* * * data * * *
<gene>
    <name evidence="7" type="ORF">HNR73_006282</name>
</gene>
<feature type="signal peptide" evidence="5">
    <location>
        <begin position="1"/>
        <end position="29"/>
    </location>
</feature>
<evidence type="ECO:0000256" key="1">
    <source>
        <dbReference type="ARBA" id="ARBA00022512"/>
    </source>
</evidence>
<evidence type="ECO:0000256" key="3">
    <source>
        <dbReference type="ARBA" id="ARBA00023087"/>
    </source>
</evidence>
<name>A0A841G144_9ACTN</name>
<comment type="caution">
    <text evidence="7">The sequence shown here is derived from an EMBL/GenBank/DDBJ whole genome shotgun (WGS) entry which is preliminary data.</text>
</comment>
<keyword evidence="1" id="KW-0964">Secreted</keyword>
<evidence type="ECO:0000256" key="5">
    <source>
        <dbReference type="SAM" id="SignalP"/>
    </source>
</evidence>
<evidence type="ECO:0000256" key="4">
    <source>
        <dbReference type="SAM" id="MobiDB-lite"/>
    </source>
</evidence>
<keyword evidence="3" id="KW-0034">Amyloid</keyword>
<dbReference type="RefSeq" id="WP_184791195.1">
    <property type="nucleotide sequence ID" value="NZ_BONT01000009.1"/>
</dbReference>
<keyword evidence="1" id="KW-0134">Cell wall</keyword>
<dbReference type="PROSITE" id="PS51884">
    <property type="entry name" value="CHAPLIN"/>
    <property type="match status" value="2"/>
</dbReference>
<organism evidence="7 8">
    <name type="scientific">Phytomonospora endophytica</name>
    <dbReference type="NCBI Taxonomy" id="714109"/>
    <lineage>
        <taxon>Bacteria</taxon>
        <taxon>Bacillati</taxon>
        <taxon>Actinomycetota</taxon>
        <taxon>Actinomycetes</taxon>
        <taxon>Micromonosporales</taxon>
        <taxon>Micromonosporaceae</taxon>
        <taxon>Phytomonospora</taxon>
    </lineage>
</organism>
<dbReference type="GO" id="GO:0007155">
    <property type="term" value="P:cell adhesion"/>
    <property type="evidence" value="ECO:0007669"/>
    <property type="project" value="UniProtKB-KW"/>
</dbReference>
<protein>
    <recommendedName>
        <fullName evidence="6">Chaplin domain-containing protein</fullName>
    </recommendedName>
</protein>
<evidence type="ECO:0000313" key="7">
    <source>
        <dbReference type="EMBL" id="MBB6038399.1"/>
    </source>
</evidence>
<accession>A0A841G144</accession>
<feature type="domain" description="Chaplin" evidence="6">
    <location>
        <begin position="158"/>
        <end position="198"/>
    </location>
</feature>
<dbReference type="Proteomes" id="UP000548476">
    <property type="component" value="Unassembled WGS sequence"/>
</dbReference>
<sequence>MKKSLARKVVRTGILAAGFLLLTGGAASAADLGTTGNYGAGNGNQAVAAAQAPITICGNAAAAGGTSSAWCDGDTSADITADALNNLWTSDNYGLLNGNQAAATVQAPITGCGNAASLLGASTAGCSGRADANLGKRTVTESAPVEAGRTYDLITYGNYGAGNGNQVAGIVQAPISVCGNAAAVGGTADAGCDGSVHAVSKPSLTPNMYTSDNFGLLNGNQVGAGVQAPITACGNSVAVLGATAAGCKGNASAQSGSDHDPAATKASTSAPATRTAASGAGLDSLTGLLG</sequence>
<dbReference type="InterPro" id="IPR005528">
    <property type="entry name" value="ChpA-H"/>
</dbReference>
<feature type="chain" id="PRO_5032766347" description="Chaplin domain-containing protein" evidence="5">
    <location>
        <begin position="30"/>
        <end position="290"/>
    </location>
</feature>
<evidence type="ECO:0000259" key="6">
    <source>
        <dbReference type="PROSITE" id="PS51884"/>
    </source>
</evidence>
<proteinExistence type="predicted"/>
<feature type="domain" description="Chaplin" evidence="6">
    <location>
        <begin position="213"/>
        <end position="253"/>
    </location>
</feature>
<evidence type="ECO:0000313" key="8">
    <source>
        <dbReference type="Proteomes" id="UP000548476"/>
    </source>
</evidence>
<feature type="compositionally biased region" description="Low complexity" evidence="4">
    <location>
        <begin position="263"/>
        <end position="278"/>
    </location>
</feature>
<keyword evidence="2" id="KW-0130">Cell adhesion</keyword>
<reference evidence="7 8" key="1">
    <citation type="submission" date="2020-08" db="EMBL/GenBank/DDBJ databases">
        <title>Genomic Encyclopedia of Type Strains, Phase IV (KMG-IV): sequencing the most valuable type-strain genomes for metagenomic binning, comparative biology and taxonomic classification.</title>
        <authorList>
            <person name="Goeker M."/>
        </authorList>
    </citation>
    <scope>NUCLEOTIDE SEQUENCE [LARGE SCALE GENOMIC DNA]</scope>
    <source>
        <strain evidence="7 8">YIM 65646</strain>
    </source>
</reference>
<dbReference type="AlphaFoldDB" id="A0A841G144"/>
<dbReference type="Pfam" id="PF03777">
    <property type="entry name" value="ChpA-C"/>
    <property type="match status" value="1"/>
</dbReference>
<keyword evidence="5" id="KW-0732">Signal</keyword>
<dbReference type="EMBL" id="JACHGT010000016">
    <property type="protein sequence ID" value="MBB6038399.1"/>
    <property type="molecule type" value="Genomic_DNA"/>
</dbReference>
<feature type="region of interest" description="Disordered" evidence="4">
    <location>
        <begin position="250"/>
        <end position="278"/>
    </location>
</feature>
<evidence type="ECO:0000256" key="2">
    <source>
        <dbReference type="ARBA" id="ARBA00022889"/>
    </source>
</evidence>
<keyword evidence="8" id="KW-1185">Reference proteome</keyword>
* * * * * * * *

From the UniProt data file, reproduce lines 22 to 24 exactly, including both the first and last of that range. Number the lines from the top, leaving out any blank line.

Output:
    <text evidence="7">The sequence shown here is derived from an EMBL/GenBank/DDBJ whole genome shotgun (WGS) entry which is preliminary data.</text>
</comment>
<keyword evidence="1" id="KW-0964">Secreted</keyword>